TOLEDO, Ohio – Jurors deadlocked Tuesday on a lone murder charge against a man accused of snatching a teen on her way home from school in 1967 and holding her captive in his basement before killing her and dumping her body in Michigan.
The jury told a judge it could not reach a unanimous verdict needed to convict or acquit Robert Bowman after about 12 hours of deliberations over two days.
Bowman is charged in the killing that stumped investigators over four decades even after his ex-wife had told them she had found the girl alive and tied up in the basement.
Assistant Lucas County prosecutor Tim Braun said he could not discuss whether the office will seek another trial, citing a gag order in the case. A hearing was scheduled for Monday, when prosecutors were to discuss whether they will make a second try.
Jurors told court officials they didn't want answer questions from the media about the deliberations.
Bowman, now 75, sexually assaulted 14-year-old Eileen Adams, prosecutors said, before dumping her body in southern Michigan six weeks after she disappeared. She had been tied up with telephone and drapery cords and a nail had been driven into her head.
Adams, a high school freshman, was either strangled or died from a blow to the head that cracked her skull, prosecutors said.
The girl's family members left without commenting. Some were in tears. About a dozen sat through much of the trial, including Adams' sisters, who had waited four decades to see the case brought to trial.
Bowman had been a successful businessman before disappearing in the 1980s into a life on the streets in Florida and California. He faced up to life in prison if convicted.
Detectives first tried to link him to the slaying in the early '80s, but they said they didn't have enough evidence to bring charges until a cold case squad reopened the investigation five years ago. New DNA evidence, they said, connected Bowman with the killing, and police arrested him near Palm Springs, Calif., in 2008.
His former wife was a key witness in the trial, testifying that she found Adams naked in their fruit cellar after the girl disappeared just before Christmas 1967.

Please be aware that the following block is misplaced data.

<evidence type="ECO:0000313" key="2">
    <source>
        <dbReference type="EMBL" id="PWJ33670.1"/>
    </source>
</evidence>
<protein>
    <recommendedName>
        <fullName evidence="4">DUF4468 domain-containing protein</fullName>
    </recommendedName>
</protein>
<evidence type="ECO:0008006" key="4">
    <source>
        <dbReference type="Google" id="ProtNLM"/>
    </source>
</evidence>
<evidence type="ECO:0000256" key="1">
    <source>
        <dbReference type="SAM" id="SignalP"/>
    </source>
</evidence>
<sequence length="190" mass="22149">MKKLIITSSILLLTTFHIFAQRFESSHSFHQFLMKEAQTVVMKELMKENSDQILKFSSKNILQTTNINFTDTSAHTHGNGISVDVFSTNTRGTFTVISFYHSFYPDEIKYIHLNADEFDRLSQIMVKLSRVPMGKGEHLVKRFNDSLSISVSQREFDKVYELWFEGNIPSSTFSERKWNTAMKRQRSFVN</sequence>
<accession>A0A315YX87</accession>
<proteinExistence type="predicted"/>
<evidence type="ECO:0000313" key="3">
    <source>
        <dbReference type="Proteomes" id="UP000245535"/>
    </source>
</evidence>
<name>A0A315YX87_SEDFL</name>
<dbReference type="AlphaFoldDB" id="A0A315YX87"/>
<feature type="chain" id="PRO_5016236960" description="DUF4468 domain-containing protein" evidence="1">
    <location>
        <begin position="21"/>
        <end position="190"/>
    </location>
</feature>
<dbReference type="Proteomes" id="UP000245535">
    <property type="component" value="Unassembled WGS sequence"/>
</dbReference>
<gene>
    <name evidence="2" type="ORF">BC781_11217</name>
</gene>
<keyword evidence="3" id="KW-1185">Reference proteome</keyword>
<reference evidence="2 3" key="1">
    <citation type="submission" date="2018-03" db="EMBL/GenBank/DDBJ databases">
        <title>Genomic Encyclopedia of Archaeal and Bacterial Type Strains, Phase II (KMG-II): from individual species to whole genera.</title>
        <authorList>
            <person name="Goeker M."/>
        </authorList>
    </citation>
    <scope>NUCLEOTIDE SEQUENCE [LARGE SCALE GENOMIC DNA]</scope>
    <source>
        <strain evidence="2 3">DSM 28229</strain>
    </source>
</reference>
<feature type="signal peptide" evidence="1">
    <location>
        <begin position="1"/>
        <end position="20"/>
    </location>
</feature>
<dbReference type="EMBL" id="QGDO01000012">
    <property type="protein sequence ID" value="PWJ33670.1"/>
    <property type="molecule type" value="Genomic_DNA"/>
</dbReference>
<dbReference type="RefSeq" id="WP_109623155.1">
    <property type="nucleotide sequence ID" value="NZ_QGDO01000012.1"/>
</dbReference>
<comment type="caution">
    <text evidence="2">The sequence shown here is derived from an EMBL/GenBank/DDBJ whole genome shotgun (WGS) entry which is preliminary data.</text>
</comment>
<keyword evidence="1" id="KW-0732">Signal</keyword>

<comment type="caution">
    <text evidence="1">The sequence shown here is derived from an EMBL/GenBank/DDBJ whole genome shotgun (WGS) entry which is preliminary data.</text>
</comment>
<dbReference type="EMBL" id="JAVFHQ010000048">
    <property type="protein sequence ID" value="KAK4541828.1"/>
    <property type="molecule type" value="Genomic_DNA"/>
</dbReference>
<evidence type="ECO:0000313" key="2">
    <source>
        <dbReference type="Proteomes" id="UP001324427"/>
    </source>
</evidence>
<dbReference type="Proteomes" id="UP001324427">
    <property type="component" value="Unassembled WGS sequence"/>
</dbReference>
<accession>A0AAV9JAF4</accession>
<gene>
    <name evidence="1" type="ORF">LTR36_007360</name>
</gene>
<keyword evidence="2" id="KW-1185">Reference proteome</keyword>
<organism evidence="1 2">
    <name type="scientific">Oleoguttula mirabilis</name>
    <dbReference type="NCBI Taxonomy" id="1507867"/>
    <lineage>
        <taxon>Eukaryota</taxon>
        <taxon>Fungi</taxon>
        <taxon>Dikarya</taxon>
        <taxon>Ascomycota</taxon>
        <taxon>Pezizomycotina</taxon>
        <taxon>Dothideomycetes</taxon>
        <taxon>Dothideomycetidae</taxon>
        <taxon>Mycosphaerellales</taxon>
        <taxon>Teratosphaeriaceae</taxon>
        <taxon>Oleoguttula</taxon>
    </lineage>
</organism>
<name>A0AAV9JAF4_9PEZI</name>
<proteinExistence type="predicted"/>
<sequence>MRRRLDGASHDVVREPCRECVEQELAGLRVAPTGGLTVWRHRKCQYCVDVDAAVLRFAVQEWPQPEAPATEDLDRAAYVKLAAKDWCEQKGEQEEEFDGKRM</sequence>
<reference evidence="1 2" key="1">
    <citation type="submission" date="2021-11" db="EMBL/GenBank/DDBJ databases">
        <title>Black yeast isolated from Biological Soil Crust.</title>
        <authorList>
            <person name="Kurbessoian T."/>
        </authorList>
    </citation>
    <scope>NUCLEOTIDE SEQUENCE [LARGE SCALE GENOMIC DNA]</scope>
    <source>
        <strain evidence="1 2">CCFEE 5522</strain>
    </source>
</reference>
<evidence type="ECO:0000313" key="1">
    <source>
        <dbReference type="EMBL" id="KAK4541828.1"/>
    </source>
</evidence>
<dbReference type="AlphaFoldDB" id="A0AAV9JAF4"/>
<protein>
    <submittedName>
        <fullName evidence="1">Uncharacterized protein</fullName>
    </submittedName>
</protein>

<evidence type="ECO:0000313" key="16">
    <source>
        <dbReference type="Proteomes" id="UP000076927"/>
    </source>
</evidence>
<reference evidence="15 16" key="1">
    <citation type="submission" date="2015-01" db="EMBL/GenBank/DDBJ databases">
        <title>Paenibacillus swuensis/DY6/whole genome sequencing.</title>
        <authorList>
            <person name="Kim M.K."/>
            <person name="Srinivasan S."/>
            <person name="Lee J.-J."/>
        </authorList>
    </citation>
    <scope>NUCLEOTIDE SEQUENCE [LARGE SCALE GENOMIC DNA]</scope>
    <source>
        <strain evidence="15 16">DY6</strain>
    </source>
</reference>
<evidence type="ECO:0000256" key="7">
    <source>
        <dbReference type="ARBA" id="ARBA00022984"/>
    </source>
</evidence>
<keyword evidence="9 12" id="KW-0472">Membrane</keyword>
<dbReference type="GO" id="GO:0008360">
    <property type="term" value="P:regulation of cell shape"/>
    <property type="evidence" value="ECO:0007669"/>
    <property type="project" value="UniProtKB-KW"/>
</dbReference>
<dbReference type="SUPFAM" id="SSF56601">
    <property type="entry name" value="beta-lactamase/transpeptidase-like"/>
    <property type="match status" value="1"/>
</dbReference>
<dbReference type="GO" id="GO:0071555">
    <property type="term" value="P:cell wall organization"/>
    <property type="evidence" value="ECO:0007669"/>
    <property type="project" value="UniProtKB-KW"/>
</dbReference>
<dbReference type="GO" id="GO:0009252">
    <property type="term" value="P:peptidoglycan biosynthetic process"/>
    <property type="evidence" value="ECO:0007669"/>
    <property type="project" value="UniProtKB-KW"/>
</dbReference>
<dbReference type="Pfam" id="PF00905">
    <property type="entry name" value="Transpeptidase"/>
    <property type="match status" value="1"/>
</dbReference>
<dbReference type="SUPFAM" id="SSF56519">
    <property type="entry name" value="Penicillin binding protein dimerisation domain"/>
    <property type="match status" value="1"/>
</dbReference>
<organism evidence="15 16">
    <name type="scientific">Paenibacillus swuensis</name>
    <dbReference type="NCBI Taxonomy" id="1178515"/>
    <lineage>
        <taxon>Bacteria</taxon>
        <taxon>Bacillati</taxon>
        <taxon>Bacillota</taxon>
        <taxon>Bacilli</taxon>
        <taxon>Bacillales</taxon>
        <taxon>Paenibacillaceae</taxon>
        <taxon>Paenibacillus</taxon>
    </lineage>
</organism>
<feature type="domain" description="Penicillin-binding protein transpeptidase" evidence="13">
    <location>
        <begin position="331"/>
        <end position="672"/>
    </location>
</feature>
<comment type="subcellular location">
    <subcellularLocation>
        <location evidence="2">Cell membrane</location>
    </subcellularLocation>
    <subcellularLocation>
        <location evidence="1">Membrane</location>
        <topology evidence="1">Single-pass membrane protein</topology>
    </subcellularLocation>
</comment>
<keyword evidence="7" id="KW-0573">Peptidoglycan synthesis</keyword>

Margaret Bowman said she was hanging laundry when she thought she heard rats in the cellar. She said she opened a wooden door and saw a girl with her arms outstretched and bound, "hanging like Jesus."
She said she ran upstairs and her husband confronted her, saying he had to kill the girl. He also threatened to kill his wife and their newborn daughter if she told anyone, she said.
That same night, she testified, Bowman made her go with him as he dumped the body just north of Toledo, across the state line in Michigan.
Defense attorney Peter Rost tried to cast doubt on Margaret Bowman's account. He said she waited 14 years to tell her story to police and that she stayed with Bowman for 11 years and moved with him to three different states before leaving when his business failed.
Even after she went to detectives in 1981, they still didn't charge Bowman, Rost said during his closing arguments. "They didn't believe her enough," he said.
He also said prosecutors couldn't say where or when the girl died and that the DNA evidence did not conclusively point to Bowman.
"The case comes down to, do you believe what Margaret Bowman testified?" prosecutor Chris Anderson told jurors.
Bowman had owned a construction company in Ohio and later a business that made high-end purses in Florida and sold them in Nieman Marcus and Saks Fifth Avenue stores.
But when police detectives tracked him down in Florida in 1982, he was living in an abandoned restaurant, wearing a tattered shirt and jeans and a scruffy beard.
Hanging from the restaurant ceiling were three dolls, some with their feet bound with string. A nail had been driven into the head of two dolls — eerily similar to how a hunter had found the body of Adams.
Bowman talked with police, but he then dropped out of sight.
Cold case investigators in 2006 discovered that DNA evidence from semen on the victim's thermal underwear linked Bowman to the crime, they said. Police soon after charged Bowman even though they had no idea where he was living or even if he was still alive.
He was profiled on the "America's Most Wanted" and police in Southern California arrested him when he was spotted riding a bicycle. His attorney said he had been living under a tarp in the desert.